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Stanford study on Anellovirus-Relevant to Lipkin's findings?

Discussion in 'Latest ME/CFS Research' started by Ruthie24, Dec 3, 2013.

  1. Ruthie24

    Ruthie24 Senior Member

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    http://engineering.stanford.edu/new...ious-virus-could-be-signal-weak-immune-system

    Given that Ian Lipkin found anellovirus in a large percentage of the samples he looked at, wondering if this isn't relevant to us as well. Maybe he could go back and look at the levels of anellovirus in those samples.

    "It looks like the anellovirus takes advantage of the lack of immune system surveillance,” De Vlaminck said.
    Why or how is unknown. In fact, scientists know very little about the anellovirus. Since it was first identified in 1997, it has been found in human subjects whenever scientists have looked for its genetic fingerprints. But this common bug has not been identified as the cause of any disease.


    But the Stanford scientists did find previous studies involving patients infected with HIV in which levels of anellovirus increased as those unfortunate patients progressed toward AIDS and the full-blown collapse of their immune systems.


    These two data points – the increased prevalence of anellovirus measured in the plasma of transplant patients in the Stanford study and the previous findings from AIDS research – provided strong hints that increasing levels of anellovirus indicated a weak immune system."


    "Put another way, lower levels of anellovirus suggest a stronger immune system and an elevated risk of organ rejection, while higher levels of anellovirus suggest a weaker immune system with a corresponding shift in risk toward vulnerability to infection."

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  2. cigana

    cigana Senior Member

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    For anellovirus to be a key player, would you expect a higher prevalence of CFS among transplant patients?
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  3. Ruthie24

    Ruthie24 Senior Member

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    Wonder how many of them have long term symptoms that just get attributed to the transplant?
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  4. Gemini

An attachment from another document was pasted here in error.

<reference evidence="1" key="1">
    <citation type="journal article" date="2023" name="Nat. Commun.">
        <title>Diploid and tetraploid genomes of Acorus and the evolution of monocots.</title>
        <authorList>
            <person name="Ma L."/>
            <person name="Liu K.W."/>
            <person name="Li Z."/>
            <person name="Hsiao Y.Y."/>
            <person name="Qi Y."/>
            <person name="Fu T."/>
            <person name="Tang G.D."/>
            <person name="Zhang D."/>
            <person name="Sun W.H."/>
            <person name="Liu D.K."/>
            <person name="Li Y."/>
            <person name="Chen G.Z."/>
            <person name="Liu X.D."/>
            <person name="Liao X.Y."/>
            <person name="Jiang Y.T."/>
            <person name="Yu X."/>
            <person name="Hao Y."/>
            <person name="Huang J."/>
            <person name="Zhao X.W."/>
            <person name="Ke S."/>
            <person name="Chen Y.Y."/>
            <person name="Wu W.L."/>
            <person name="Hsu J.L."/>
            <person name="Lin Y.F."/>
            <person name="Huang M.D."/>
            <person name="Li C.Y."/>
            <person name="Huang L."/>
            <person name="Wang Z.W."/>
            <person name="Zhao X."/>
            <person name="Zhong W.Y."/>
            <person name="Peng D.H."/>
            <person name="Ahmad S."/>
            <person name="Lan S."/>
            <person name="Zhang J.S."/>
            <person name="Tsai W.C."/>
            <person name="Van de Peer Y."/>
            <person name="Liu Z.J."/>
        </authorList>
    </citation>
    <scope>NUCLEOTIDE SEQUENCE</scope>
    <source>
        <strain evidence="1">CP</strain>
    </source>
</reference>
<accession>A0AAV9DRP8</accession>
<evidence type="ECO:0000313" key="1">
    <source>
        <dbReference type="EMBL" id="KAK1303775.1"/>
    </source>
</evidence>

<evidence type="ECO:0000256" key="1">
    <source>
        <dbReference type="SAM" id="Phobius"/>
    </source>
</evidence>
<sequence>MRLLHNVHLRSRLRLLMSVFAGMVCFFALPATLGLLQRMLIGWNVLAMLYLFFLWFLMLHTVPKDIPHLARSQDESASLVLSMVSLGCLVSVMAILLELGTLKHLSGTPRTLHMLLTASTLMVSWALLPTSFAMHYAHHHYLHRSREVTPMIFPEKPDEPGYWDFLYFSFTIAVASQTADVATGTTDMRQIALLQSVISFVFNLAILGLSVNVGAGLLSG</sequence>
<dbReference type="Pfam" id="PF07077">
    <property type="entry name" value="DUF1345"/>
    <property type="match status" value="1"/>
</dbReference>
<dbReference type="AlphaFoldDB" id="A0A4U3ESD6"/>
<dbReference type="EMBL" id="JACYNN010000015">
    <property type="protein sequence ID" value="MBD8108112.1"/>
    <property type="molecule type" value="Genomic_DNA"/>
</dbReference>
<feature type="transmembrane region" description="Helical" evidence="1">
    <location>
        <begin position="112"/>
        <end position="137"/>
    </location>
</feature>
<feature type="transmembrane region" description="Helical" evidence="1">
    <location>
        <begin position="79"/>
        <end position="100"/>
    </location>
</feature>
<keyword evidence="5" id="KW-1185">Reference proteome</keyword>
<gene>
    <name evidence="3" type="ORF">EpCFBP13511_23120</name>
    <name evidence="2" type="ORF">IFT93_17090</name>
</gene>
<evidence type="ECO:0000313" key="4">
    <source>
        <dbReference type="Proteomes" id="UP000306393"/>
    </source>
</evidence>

Gemini Senior Member

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    Agree. Would like Ian Lipkin to reproduce the colorful graphic chart in this article with data from ME/CFS pts. showing abundance (%) for the same eight types, ie. anelloviridae, herpesvirales, etc. over time.
    Ruthie24 likes this.
  5. Little Bluestem

    Little Bluestem Senescent on the Illinois prairie, USA

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    I would not. Since anellovirus is found in humans whenever scientists look for it, I would expect that the increased level of it in people with weak immune systems is an effect of the weak immune system, not a cause of it.
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  6. Snow Leopard

    Snow Leopard Senior Member

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  7. MEandmyFAMILY

    MEandmyFAMILY

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    If the Anellovirus doesn`t cause diseases however it might be a good marker for course of disease in ME?! Maybe even for prognosis?!
    Ruthie24 and Bob like this.
  8. Ruthie24

    Ruthie24 Senior Member

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    Perhaps, or like Snow Leopards study suggests, perhaps it's a benign virus until the immune system is suppressed and then it's able to penetrate the blood brain barrier and cause more CNS issues thus becoming less of a benign virus.

    In that case it might be both a marker of immune dysfunction and a cause of the disease or at least components of the symptoms?

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